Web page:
Senate Republicans Win Vote On Budget Proposal Plan Cuts Scores Of Programs, Shrinks Hundreds More
Sidestepping a family fight over tax cuts, Senate Republicans won committee approval Thursday for a balanced-budget plan that relies heavily on savings from Medicare and Medicaid. Democrats were unanimous in their opposition.
Reflecting a coordinated, politically risky attack on deficits, the proposal roughly tracks a companion bill that advanced through the House budget panel less than 24 hours earlier. Both houses are expected to stage historic debates in the next two weeks on the GOP drive to eradicate deficits by 2002.
“This is a federal government that is too big to let us be free, that spends too much and borrows too much to let the economy be free,” said Sen. Pete V. Domenici, R-N.M., chairman of the committee and principal author of the spending blueprint.
The committee vote was 12-10 with all Republicans voting in favor and all Democrats against.
Outvoted at every turn, Democrats administered their daily tongue-lashing to the GOP budget plans. White House officials attacked proposals to carve billions of dollars in savings from Head Start, education and job training and by eliminating President Clinton’s cherished national volunteer program.
“We have been waiting for 15 years for the Republicans to take the responsibility for presenting a budget to the people of the United States,” said Senate Democratic Leader Tom Daschle of South Dakota. “It appears now it wasn’t worth the wait.”
Like the House bill, Domenici’s plan envisions eliminating scores of federal programs and shrinking hundreds of others as GOP lawmakers try to redeem last fall’s campaign pledge to shrink government.
Outnumbered Budget Committee Democrats proposed numerous changes to cushion the blow on domestic programs, including one that would have barred a tax cut while plowing more money into Medicare, Medicaid, education and farm programs. It fell on a party line vote, 11-9.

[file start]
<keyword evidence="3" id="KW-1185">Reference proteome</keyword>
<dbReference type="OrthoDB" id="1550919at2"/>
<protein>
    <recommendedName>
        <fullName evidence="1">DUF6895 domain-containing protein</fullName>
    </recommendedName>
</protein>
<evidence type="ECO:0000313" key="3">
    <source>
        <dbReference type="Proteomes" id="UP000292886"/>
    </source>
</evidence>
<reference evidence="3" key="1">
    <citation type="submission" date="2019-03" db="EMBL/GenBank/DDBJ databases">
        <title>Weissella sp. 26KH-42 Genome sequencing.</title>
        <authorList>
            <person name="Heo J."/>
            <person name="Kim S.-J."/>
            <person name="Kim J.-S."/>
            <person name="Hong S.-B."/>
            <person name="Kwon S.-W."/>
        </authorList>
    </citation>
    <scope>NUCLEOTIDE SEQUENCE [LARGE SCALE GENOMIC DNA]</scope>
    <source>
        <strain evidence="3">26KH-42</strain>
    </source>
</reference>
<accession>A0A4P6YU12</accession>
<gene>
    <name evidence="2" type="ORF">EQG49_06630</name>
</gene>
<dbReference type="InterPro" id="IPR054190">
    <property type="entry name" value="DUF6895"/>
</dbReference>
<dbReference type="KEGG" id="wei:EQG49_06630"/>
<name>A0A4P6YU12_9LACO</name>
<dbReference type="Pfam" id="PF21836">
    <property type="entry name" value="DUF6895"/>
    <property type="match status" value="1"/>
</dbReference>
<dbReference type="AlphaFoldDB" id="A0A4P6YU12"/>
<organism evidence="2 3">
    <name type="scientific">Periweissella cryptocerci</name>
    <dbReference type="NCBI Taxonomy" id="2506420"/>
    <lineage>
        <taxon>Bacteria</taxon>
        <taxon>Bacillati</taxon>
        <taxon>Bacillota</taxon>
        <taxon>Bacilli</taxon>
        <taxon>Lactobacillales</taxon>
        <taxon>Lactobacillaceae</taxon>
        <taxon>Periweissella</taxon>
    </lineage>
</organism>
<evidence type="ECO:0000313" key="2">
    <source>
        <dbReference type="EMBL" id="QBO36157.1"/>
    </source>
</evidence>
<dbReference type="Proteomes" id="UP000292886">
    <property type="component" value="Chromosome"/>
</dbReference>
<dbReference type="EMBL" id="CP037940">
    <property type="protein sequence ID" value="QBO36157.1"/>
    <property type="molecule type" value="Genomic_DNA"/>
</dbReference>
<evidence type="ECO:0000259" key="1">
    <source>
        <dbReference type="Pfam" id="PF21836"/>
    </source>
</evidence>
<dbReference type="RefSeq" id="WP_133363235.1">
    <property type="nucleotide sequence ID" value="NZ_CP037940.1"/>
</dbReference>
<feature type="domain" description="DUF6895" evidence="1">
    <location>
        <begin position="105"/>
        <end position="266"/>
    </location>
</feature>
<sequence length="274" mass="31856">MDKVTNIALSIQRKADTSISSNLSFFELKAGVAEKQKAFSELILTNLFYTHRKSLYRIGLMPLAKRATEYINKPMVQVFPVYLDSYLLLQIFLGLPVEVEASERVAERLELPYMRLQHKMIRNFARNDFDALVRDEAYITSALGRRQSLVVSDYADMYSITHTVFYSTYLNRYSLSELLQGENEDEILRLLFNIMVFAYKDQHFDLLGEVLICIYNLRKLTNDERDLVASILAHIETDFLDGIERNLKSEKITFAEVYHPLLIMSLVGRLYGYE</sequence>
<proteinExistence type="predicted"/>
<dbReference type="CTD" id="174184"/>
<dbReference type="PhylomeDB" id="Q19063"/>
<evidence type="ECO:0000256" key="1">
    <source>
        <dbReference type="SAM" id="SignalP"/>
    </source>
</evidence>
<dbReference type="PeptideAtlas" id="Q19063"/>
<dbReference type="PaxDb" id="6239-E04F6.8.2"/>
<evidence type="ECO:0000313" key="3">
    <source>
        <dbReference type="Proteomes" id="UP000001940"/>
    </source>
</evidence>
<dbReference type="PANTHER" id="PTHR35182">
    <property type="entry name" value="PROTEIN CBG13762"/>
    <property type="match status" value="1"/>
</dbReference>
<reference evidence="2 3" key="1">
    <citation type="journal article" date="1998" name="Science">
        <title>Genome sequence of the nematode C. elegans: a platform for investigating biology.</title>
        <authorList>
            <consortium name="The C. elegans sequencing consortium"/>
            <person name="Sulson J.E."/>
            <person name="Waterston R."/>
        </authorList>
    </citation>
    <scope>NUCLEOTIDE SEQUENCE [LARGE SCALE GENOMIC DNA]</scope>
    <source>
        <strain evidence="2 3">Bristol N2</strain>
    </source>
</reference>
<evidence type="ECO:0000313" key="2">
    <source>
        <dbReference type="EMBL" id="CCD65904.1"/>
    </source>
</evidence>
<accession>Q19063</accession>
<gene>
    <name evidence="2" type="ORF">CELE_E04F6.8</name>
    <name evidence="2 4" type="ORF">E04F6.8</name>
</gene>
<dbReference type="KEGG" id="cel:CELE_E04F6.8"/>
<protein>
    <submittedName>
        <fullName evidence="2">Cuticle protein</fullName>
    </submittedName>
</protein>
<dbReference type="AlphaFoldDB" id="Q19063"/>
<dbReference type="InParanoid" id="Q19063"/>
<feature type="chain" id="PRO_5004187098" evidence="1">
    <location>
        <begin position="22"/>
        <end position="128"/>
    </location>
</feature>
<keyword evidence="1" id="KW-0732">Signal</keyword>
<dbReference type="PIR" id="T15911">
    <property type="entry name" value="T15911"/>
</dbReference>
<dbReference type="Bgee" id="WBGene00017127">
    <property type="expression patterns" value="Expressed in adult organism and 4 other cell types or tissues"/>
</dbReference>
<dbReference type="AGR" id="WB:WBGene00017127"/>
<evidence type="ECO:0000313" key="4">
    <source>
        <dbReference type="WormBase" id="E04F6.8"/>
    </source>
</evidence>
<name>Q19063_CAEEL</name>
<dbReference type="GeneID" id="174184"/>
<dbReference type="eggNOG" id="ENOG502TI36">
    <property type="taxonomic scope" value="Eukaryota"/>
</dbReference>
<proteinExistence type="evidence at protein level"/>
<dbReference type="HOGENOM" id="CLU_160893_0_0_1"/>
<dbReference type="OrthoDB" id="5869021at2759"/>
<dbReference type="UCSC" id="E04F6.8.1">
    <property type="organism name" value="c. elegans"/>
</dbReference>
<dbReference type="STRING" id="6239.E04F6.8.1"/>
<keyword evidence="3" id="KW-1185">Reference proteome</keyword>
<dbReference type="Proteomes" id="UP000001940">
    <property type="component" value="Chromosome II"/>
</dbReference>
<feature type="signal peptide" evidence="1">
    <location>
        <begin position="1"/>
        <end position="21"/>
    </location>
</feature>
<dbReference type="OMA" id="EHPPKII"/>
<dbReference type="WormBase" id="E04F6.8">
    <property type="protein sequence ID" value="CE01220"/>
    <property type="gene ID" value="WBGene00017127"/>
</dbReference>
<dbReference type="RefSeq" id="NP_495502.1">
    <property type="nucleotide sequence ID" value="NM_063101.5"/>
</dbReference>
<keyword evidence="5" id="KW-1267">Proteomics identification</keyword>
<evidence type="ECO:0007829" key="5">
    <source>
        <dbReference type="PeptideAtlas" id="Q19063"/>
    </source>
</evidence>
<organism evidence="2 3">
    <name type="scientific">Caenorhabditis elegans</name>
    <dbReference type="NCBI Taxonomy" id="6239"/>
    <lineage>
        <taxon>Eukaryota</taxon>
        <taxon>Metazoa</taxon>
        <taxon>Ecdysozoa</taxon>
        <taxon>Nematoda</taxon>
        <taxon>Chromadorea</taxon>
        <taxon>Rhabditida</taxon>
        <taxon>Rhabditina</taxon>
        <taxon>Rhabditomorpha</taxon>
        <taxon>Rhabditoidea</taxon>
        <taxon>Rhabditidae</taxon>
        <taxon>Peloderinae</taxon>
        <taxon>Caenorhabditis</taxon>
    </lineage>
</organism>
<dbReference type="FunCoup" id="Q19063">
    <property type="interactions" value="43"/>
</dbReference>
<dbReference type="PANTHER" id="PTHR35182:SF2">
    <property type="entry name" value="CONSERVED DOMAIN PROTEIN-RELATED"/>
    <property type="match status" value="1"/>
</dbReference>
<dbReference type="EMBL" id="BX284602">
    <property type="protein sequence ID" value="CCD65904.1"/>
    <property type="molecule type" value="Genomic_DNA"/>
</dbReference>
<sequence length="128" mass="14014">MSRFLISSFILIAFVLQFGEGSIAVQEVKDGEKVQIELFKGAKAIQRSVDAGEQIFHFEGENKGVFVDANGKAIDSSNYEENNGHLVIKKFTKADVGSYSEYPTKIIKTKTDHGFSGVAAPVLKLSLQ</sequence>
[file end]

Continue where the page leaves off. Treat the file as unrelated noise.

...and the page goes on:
Despite the similarities to the House measure, there was one internal dispute for Republicans to resolve.
Domenici made no firm commitment to a tax cut. He envisioned one in the future, and set aside $170 billion over five years, but only after enactment of a plan certified to balance the budget. The House measure is more definitive, leaving room for the tax cut contained in the Republican’s campaign “Contract With America,” at a cost estimated at $350 billion over five years.
Sen. Phil Gramm, R-Tex., campaigning for the 1996 presidential nomination, is expected to head the effort on the Senate floor to follow the House’s lead.
For the time being, though, Gramm stood ready to cast his vote for Domenici’s spending plan, along with all other majority Republicans on the budget panel. “We’re going to balance the budget, of that I’m certain,” he said.
Outnumbered Democrats objected to the GOP blueprint. “It’s a loser for the American people,” said Sen. Barbara Boxer of California.
Domenici’s proposal would lead to sweeping changes in the federal government and in the lives of millions at home and overseas. The Department of Commerce would be abolished, along with numerous other agencies and programs.
Social Security would be left unchanged.
Medicare is targeted for $250 billion in savings, and Medicaid for another $175 billion, out of a total deficit cut of $961 billion.
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